Saturday, November 27, 2021

Clothing Makes The Man? Tertullian, De Pallio IV.8-9

 TRIGGER WARNING: homophobia, misogyny

TRIGGER WARNING: The Christian author Tertullian's de Pallio is a fascinating document that advocates shifting the local dress code from the toga to the pallium. It discusses everything from sequential hermaphroditism of animals to shifts in gender roles and social mores across numerous cultures. It is important to note that although this work is marked with the author's personal biases (including homophobia, transphobia, and misogyny), Tertullian's attack preserves evidence of the increasing flexibility in Roman attire and shifts in social norms that were occurring during the time period.



Enimvero iamdudum censoriae intentionis episcynio disperso, quantum denotatui passivitas offert? Libertinos in equestribus, subverbustos in liberalibus, dediticios in ingenuis, rupices in urbanis, scurras in forensibus, paganos in militaribus: vespillo, leno, lanista tecum vestiuntur.

[9] Converte et ad feminas. Habes spectare, quod Caecina Seuerus graviter senatui impressit, matronas sine stola in publico. Denique, Lentuli auguris consultis, quae ita sese exauctorasset, pro stupro erat poena; quoniam quidem indices custodesque dignitatis habitus, ut lenocinii factitandi impedimenta, sedulo quaedam desuefecerant. At nunc in semetipsas lenocinando, quo planius adeantur, et stolam et supparum et crepidulum et caliendrum, ipsas quoque iam lecticas et sellas, quis in publico quoque domestice ac secrete habebantur, eieravere. Sed alius extinguit sua lumina, alius non sua accendit. Aspice lupas, popularium libidinum nundinas, ipsas quoque frictrices, et si praestat oculos abducere ab eiusmodi propudiis occisae in publico castitatis, aspice tamen vel sublimis, iam matronas videbis.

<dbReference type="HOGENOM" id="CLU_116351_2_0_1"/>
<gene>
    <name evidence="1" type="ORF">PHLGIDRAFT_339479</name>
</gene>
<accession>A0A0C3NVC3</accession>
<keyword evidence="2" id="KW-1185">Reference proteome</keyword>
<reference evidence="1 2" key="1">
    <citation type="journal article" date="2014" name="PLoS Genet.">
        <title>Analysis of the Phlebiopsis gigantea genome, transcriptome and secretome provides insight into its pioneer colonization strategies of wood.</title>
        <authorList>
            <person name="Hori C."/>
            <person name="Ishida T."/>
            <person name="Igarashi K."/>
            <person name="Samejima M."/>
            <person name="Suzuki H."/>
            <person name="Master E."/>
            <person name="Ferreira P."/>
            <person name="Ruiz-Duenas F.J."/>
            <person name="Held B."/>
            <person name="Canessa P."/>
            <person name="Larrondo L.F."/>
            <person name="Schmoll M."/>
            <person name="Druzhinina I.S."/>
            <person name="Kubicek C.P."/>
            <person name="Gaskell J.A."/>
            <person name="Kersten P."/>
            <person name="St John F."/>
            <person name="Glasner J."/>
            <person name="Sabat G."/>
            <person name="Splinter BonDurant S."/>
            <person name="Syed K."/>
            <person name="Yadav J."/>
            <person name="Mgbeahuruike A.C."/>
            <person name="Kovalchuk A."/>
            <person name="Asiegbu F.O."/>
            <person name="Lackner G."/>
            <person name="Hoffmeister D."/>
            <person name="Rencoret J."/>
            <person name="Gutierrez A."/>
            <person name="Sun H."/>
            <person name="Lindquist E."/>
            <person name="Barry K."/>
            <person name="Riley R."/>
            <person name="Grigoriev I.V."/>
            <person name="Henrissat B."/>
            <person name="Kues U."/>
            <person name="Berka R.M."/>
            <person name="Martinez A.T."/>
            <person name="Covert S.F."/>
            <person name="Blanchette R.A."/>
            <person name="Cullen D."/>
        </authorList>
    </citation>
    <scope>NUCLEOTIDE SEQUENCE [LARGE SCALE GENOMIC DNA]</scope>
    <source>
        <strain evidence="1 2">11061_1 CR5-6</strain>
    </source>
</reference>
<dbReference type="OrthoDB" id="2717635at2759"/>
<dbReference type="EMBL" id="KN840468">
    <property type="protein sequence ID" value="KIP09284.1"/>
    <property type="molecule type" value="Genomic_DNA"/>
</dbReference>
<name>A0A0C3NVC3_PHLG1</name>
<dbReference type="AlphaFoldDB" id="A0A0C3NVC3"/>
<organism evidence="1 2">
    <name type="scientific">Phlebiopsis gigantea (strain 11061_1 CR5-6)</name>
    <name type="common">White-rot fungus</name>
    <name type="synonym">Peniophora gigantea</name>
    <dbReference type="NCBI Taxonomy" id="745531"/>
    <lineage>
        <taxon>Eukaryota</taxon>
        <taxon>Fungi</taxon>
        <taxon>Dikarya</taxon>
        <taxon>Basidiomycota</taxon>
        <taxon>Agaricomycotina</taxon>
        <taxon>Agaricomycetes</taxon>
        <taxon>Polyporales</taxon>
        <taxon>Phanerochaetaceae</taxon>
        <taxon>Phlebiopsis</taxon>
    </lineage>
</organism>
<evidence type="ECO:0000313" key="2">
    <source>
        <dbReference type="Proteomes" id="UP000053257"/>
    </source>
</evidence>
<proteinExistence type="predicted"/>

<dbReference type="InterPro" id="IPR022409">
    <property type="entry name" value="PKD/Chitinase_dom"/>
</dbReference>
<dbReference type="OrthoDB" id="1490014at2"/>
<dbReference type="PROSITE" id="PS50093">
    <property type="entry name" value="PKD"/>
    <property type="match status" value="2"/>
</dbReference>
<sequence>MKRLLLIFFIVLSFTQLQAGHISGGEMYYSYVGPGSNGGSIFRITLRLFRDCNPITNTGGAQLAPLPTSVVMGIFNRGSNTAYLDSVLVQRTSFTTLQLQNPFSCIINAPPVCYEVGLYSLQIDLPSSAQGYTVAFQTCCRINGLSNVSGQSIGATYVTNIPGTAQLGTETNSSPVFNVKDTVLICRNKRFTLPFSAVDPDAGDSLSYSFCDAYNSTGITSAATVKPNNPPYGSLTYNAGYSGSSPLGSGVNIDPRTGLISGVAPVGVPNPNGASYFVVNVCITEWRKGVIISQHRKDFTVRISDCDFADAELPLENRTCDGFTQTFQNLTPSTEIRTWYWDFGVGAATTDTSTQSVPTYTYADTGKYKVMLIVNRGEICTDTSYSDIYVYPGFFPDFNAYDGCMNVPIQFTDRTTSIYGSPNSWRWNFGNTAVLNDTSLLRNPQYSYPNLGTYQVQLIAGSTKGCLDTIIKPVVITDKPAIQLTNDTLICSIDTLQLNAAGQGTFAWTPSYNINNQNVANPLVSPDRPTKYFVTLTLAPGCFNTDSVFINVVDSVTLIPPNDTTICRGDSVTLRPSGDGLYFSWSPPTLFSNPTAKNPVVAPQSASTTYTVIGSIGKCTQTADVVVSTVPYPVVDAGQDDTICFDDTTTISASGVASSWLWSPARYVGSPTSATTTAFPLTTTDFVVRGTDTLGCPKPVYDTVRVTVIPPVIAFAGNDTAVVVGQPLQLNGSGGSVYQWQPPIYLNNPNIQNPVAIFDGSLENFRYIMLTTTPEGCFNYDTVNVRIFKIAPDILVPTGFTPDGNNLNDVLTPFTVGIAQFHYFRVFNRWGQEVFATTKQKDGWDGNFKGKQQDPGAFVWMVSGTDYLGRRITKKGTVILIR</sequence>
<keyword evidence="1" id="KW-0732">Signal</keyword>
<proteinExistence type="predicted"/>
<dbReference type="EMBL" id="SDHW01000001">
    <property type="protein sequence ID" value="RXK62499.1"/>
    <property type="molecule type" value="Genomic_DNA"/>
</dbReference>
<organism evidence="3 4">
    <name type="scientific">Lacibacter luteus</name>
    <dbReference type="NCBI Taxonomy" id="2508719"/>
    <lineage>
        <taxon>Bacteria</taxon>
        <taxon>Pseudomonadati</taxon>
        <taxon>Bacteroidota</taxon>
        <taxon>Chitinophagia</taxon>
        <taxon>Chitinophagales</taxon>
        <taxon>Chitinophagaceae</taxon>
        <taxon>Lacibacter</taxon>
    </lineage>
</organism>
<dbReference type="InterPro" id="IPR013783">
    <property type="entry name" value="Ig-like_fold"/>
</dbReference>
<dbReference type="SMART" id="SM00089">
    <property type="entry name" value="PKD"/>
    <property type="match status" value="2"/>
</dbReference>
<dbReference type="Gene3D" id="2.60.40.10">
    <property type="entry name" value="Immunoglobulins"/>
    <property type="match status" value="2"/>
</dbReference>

--Tertullian, De Pallio, IV.8-9

Now that the eyebrow-arching, pearl-clutching of the Censor has lost its clout, how much social order can exist in this time of liberal behaviors*?  Freedmen are dressed as the middle class, slaves are dressed as freedmen, foreigners are dressed as native-born citizens, country bumpkins are dressed as city folk, the unemployed are dressed as businessmen, civilians dressed as soldiers! Undertakers, pimps, gladiator trainers are dressed just! Like! You!

(9) Look at women! You have in mind what Caecina Severus imposed upon the senate: there are women in public without their stola**! This is what augur Lentulus imposed upon women as a punishment for vice; since the stola is a proof and a protection of a woman’s reputation, it got in the way of a working woman’s ability to ply her trade, and so it quickly fell out of use.

And now women have gotten rid of all the things that kept them out of the public eye: their stola, their linen garments, their sun hats, their weaves, even their litters and their rickshaws!

But while some tarnish their own dignity, others tarnish the dignity of others. Look at prostitutes, the public displays of indecency, the lesbians***, and even if you turn your eyes away from decency being slaughtered by such shameful behavior, from a bird’s eye view, they look like housewives!

 

*passivitas, ‘passivity / allowance of looser gender roles and social constructs’

**The stola is a garment of class status and dignity

***Tertullian uses a slur here that will not be translated.

TERTULLIAN

MAP:

Name:  Quintus Septimius Florens Tertullianus

Date:  2nd century CE

Works:  Apologia

De Pallio

 

REGION  3

Region 1: Peninsular Italy; Region 2: Western Europe; Region 3: Western Coast of Africa; Region 4: Egypt and Eastern Mediterranean; Region 5: Greece and the Balkans


BIO:

Timeline:

 Tertullian was an early Christian theologian who lived in Carthage [modern Tunisia] during the 2nd century CE. He was one of the most prolific authors of his age; more than thirty of his treatises are extant. These works shaped the core beliefs of the early Christian church. Although some of his beliefs were later deemed heretical, he was nevertheless granted sainthood for his profound impact on Christianity. 

 AGE OF CONFLICT

Early Roman Lit: through 2nd c BCE: Republican Rome: through 1st c. BCE; Golden Age: 70 BCE to 18 CE; Silver Age: 18 CE to 150 CE; Age of Conflict: 150 CE - 410 CE; Byzantine and Late Latin: after 410 CE


 



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